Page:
IMAG0319You might find yourself thinking that the ASUS Transformer Book T100 is a Windows 8 convertible laptop, and wondering what on earth it’s doing on Ausdroid. Well, I sometimes wonder things too, and when ASUS offered us the opportunity to review one of these, I thought hey — I wonder what it’s like? Just because it’s not Android or Chrome doesn’t mean we can’t take a look. So I did.

At the outset, I should say that this was new for me. I haven’t used a Windows machine for quite some time, much less one running Windows 8. Besides my Android phone and tablet, I use a Macbook Pro as my main machine, hooked up to a 27″ display, and that’s about as adventurous as I get.

The T100 might not be new on the market; it’s been around a few months now. However, I’ve never really tried out these hybrid laptop/tablet devices, and I was keen to see what the fuss was about.


  • It’s a laptop and a tablet. Dock the tablet into the supplied keyboard dock, and it’s a 10″ laptop.
  • Full Windows 8.1 inside; run whatever Windows apps you like — Office, Adobe suite, or the latest games (though I wouldn’t recommend that)
  • Ultra-portable. It’s small and weighs just a shade over 1 kg.


  • The T100 charges from a Micro USB charger, and it charges slowly.
  • Being a 10″ device means the keyboard is a little cramped, and doesn’t suit larger hands.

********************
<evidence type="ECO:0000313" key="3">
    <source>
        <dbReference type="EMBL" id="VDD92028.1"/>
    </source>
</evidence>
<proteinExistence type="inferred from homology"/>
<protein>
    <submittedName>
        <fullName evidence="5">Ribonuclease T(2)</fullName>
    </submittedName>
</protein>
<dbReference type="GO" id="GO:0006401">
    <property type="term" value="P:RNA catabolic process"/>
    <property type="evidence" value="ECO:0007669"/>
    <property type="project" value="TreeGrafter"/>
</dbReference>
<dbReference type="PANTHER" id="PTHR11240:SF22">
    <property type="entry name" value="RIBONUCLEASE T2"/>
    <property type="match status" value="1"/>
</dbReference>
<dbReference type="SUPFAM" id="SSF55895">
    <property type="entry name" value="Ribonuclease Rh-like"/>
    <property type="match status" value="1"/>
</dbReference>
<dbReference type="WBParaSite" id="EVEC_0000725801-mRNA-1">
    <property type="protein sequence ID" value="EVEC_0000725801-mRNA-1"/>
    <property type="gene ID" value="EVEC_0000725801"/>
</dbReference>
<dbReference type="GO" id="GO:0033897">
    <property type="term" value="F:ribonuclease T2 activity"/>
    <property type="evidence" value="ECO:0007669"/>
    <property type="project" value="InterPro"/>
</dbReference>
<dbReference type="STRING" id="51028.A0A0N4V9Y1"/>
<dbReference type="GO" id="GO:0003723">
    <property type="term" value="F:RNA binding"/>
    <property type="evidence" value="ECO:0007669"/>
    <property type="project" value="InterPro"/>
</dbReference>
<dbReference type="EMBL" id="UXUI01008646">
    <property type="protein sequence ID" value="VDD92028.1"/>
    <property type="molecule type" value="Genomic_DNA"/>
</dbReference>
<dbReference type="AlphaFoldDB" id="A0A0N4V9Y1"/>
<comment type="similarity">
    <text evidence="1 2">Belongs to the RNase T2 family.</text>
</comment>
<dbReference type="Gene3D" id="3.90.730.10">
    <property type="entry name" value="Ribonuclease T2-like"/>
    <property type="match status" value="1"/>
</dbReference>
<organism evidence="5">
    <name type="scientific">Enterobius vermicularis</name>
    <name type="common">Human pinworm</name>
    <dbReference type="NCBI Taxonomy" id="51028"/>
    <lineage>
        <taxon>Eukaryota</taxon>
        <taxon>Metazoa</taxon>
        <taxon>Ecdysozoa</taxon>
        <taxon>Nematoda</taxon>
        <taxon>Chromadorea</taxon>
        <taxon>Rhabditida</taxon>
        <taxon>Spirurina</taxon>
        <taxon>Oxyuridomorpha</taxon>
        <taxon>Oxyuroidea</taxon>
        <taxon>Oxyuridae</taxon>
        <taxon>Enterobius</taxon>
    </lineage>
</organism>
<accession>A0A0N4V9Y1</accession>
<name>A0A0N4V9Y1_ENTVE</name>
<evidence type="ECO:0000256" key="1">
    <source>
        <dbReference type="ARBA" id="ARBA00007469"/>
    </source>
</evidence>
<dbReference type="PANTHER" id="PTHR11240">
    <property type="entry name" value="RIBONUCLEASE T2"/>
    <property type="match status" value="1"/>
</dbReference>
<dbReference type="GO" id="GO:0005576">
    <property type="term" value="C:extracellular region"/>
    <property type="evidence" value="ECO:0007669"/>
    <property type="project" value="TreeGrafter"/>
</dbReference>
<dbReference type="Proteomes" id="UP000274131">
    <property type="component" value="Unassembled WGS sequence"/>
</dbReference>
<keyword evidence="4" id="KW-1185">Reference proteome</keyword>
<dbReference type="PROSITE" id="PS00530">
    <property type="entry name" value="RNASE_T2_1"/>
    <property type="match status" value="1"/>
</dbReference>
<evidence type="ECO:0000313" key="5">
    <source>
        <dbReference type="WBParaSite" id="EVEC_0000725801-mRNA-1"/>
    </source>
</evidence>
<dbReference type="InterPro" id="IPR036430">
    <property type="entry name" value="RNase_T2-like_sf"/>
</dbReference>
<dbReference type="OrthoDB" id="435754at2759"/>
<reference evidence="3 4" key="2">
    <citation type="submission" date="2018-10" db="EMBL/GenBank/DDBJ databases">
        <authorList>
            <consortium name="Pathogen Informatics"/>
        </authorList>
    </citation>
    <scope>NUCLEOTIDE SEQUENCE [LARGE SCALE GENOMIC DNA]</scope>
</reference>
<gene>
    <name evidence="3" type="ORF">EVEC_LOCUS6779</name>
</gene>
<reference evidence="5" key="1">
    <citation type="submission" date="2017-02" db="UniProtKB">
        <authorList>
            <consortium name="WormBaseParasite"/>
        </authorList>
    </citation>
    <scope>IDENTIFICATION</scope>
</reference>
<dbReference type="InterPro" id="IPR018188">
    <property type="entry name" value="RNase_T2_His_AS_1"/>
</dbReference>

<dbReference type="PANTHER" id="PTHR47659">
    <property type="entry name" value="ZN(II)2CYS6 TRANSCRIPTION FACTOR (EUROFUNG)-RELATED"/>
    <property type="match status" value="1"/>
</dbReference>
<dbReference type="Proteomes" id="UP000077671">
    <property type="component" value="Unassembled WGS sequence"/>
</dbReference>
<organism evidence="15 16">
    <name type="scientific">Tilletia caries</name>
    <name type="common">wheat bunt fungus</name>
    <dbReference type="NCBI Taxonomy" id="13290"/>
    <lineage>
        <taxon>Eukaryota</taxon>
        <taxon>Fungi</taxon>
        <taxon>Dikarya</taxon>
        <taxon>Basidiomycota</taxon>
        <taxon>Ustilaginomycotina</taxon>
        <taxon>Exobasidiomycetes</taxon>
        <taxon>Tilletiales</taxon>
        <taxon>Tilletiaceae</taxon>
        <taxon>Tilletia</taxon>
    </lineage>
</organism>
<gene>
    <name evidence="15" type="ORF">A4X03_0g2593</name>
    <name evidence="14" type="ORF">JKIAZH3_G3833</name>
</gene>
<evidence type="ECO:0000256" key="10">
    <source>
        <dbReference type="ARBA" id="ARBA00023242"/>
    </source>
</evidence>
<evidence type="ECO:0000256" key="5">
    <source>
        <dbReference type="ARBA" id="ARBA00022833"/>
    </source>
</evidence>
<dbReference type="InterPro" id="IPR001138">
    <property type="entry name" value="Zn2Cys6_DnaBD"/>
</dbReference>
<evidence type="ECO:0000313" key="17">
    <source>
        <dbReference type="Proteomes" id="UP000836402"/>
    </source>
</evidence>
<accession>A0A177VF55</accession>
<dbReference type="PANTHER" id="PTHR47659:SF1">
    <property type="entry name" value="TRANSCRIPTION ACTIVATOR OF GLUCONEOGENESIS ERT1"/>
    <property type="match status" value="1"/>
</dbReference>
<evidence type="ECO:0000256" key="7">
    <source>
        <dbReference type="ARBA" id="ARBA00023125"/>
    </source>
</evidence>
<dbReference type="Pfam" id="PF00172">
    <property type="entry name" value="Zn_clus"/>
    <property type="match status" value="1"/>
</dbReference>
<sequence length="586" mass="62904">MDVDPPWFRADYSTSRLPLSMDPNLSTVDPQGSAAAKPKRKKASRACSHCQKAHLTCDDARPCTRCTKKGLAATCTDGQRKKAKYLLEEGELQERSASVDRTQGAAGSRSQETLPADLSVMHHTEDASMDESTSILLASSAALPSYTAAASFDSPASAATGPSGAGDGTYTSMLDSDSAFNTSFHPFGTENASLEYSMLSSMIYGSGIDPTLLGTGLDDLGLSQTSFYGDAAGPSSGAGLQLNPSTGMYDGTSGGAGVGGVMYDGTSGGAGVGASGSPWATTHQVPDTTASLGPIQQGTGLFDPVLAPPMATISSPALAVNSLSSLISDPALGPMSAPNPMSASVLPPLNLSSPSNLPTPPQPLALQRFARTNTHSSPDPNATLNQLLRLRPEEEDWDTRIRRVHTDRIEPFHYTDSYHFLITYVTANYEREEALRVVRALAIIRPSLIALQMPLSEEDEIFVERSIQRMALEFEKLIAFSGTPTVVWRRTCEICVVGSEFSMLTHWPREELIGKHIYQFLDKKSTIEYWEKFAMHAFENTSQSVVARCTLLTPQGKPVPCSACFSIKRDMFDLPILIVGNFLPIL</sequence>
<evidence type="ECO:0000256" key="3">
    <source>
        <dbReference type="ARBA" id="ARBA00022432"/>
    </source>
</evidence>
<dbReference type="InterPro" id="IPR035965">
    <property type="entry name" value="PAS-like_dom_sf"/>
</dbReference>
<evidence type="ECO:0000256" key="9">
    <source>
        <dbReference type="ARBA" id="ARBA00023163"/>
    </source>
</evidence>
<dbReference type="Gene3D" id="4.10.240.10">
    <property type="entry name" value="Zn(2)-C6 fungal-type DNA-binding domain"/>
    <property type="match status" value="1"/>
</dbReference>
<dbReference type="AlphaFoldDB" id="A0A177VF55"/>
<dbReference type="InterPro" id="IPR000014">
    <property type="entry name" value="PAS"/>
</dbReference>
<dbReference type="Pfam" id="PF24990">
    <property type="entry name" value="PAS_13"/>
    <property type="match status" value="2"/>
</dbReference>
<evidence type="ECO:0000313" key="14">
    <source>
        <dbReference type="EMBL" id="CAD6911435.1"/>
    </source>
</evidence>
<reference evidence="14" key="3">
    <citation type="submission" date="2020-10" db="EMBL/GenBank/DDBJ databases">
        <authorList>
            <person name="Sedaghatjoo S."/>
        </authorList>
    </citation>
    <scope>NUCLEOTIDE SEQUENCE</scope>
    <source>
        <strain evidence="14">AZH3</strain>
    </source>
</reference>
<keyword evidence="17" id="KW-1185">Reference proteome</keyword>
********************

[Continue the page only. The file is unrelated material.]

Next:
• Intel HD graphics means the T100 can handle most normal software but more intensive 3D graphics aren’t really welcome here.


While a convertible laptop/tablet sounds like a great idea, and it might be for some, it’s not without its drawbacks. The saying that a jack of all trades is a master of none is apt here; while the T100 feels alright as a tablet and as a laptop, it doesn’t feel great as either.

As a tablet, the T100 is a little thicker than what I’m used to — it’s nowhere near as svelte as an iPad or a Nexus 7, but equally, it’s far more powerful. The tablet is where all the power of the device lies; the laptop dock is really just a keyboard and a couple of extra ports, and little more.

Inside the tablet side of the equation lies the processor (an Intel Bay Trail Quad Core 1.33 GHz CPU), 2 GB of RAM, and 32 GB of flash storage. There’s a few other bits and pieces around the unit as well, including a 1.2 MP front-facing camera for video conferencing, a Micro HDMI and Micro USB port on the right hand side, some built in speakers and a microphone, and a 31 Watt Hour battery, which is rated up to 11 hours of use.

By itself, the tablet weighs just over 500g, so while it isn’t too heavy, it’s not exactly light either. By way of comparison, it’s just a touch heavier than an iPad Air, and a bit lighter than a full iPad.

That, really, is where the comparison stops though. While the iPad features a bit more in the hardware department, including a better capacity for 3D graphics, GPS, accelerometers and the like, the T100 has none of those things; it really is just a normal laptop shoved into a tablet form factor.

The laptop dock transforms the T100 (hence the name) into a laptop, but it doesn’t do the job perfectly. Perhaps its because all the electronics are in the tablet side of things, but when mated together, the T100 in laptop mode feels top heavy and it just doesn’t sit comfortably on your lap (though on a flat desk, it’s okay). This is surprising, as the dock and tablet are of (approximately) equal weight, but the balance is just off centre.